A lot of the responsibility for packing lightly — and safely — rests with kids. Teach them to pack the heaviest books first and closest to your back, and only to bring home what they need in order to complete homework.

Encourage kids to use their locker or desk often throughout the day instead of carrying the entire day's worth of books in their backpack. You can work with your child to develop a strategy to map out more locker time. Ideally, he or she could switch out books before the first class, on the way to or out of lunch, on the way to a class, and at the end of the day. Make sure kids don't tote unnecessary items — laptops, toys, and video games can add extra pounds to a pack. To avoid carrying around unnecessary weight, make sure to utilize various compartments to help distribute content weight evenly, and have your child clean out their backpack regularly.

Get schools involved

Some ways the school can get involved include:

-giving students more time between classes to use lockers

-using paperback books

-adding school education programs about safe backpack use

-putting some curriculum on the school's website, when possible

Signs your child's backpack is too heavy

  • Keep an eye out for the following signs indicating your child's backpack is too heavy:
  • They struggle to get the backpack on or off.
  • They lean forward when carrying the backpack.
  • They complain of shoulder, neck, or back pain, or numbness or weakness in the arms or legs.

Text neck and what to do if your child complains of head/neck/shoulder/back pain

Another common issue we've come across in recent years is what we call text neck. The downward bent position of the head caused by looking down at smart devices causes a major strain on the base of the neck. This can equate to an additional 60 pounds of pressure being placed on the neck!

Most people don't realize that chiropractic care can help people of all ages!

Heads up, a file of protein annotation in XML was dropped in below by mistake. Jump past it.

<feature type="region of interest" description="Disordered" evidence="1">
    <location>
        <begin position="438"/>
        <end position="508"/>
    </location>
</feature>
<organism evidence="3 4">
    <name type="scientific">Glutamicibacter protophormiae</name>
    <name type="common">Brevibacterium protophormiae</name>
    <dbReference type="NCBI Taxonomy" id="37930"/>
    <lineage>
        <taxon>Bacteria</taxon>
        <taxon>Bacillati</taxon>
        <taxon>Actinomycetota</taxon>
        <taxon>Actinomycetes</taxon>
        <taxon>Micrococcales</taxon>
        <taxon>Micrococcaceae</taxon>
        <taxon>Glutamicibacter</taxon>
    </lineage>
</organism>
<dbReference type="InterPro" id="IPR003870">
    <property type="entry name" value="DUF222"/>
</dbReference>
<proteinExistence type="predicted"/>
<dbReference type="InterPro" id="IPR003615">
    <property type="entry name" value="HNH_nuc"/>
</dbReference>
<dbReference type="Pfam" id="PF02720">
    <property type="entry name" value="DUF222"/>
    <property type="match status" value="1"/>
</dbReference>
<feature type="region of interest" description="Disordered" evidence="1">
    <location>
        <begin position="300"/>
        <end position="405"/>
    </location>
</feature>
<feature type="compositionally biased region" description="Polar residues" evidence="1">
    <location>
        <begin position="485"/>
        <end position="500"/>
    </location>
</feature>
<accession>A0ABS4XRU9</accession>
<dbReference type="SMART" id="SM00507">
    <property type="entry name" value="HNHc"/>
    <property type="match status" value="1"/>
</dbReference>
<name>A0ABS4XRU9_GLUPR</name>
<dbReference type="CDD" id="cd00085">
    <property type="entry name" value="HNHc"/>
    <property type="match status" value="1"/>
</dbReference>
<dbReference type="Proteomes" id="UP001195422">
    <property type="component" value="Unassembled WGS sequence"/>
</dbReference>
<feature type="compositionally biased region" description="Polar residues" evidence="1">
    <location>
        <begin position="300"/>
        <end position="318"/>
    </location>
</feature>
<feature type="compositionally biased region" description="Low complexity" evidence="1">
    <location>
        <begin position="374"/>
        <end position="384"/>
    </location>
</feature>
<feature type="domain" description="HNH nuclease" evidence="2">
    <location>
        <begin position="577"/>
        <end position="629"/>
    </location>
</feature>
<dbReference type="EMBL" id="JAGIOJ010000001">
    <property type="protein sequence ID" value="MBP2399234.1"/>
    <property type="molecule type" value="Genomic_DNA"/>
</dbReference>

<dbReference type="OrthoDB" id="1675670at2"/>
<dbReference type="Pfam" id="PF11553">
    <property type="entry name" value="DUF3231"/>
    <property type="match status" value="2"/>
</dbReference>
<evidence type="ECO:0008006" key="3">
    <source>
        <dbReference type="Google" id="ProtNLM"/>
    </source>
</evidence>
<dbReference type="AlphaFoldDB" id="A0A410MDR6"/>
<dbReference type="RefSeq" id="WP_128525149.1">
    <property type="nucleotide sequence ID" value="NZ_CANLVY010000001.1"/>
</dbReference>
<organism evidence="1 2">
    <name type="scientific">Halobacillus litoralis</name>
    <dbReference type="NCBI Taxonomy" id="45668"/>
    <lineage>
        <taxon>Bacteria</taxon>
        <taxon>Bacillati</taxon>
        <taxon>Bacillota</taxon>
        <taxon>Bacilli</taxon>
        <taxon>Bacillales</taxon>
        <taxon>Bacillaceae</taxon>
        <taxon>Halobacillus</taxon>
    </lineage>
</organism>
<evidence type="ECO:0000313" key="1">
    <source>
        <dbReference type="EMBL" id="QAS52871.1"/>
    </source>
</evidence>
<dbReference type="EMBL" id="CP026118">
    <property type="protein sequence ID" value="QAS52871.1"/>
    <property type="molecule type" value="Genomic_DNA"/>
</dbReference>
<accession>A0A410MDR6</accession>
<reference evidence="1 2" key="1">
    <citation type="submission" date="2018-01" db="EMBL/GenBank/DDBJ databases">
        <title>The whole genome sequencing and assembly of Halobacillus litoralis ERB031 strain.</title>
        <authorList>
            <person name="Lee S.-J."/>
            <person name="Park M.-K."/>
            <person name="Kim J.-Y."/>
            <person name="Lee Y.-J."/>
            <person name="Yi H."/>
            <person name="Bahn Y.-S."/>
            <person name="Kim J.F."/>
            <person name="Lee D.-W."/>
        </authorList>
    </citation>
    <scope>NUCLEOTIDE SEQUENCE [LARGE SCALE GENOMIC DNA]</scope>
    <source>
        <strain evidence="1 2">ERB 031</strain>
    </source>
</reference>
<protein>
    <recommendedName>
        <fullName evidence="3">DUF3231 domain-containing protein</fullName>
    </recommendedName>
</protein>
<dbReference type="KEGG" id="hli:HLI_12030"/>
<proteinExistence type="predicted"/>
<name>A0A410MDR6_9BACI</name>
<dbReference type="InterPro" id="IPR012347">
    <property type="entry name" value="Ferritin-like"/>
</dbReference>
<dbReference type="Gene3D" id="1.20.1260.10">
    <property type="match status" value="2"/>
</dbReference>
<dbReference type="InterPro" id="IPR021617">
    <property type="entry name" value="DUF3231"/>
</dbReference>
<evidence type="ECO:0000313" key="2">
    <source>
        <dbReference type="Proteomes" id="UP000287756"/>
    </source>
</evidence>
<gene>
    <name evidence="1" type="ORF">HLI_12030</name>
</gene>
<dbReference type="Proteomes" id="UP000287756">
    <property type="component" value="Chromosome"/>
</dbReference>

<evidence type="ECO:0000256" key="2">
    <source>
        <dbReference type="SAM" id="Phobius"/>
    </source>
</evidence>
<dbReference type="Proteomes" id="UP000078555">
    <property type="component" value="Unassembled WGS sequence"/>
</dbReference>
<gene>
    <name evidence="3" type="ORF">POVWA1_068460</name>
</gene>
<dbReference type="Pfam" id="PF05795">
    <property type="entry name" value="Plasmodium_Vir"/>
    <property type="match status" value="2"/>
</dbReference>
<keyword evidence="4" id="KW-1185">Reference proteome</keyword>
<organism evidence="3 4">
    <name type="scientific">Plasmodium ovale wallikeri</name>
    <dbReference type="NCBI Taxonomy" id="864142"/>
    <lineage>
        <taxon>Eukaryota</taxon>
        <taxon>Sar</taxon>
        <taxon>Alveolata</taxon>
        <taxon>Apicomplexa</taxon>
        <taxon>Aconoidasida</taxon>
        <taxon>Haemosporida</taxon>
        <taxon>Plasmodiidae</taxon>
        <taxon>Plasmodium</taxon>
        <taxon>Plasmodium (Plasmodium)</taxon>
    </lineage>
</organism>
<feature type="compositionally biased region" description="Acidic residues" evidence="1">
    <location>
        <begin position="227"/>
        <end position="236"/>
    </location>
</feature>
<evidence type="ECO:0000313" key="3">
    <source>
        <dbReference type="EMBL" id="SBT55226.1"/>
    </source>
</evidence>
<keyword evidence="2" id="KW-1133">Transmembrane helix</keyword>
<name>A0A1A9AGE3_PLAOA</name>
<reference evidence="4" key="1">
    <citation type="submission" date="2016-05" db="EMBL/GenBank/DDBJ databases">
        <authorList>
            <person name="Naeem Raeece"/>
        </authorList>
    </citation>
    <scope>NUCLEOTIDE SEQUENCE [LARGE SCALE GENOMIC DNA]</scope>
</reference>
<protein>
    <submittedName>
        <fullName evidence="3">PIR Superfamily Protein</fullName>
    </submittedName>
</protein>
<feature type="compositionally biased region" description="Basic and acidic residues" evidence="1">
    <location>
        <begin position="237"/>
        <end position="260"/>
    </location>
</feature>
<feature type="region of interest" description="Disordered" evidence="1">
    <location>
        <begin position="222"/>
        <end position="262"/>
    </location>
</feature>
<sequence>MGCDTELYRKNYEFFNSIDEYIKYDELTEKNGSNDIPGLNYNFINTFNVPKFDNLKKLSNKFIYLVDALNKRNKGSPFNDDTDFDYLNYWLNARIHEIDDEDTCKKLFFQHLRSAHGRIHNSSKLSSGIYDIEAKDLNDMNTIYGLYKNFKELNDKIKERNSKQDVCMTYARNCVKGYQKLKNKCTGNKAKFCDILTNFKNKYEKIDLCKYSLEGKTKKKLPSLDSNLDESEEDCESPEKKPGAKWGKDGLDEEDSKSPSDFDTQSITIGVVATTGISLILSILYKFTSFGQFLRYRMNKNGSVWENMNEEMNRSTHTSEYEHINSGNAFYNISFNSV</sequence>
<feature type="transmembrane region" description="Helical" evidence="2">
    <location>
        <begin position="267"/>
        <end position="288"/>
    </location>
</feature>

According to the National Board of Chiropractic Examiners, more than 17 percent of all chiropractic patients are under the age of 18 in the United States. Preventive care early on in life will set children up for a lifetime of health and well-being. If your child complains about back, neck, or shoulder pain, certainly consider how heavy his or her school bag is, make adjustments, and don't hesitate to discuss this issue with your general practitioner or reach out to your local chiropractor.

My mission is to help you get healthier without needing more medications. Join here to get my FREE ebook and join the INNER Circle if you want accountability to take action for your health.

By joining this circle, you have the unique opportunity to ask questions and share personal experiences while engaging with like-minded individuals and gaining the support of health professionals who are experts in health and wellness.

I am looking forward to Showing Up more in your life and Serving you Better!! Don't forget to Listen to the No More Meds Podcast and join the No More Meds Movement with me. Subscribe for free to Breaking Christian News here


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Keep Breathing,
Dr. Corinne Weaver 


Dr. Corinne Weaver is a compassionate upper cervical chiropractor, educator, motivational speaker, mother of three, and internationally bestselling author. In 2004, she founded the Upper Cervical Wellness Center in Indian Trail, North Carolina. Over the last 13 years, she has helped thousands of clients restore their brain to-body function. When she was 10 years old, she lost her own health as the result of a bike accident that led to having asthma and allergy issues that she thought she would always have to endure. Then, after her first upper cervical adjustment at age 21, her health began to improve thanks to upper cervical care and natural herbal remedies. This enabled her to create a drug-free wellness lifestyle for herself and her family, and she also enthusiastically discovered her calling to help children heal naturally.

Dr. Weaver was named one of Charlotte Magazine's "Top Doctors" in 2016 and is now a number-one internationally bestselling author to two books: Learning How to Breathe and No More Meds. 

Upper Cervical Wellness Center is known for finding the root cause of health concerns through lifestyle changes, diagnostic testing, nutraceutical supplementation, and correction of subluxation (as opposed to just medicating the symptoms). The practice offers cutting-edge technological care at its state-of-the-art facility, including laser-aligned upper cervical X-rays, bioimpedance analysis (measures body composition), digital thermography (locates thermal abnormalities characterized by skin inflammation), and complete nutritional blood analysis, which is focused on disease prevention.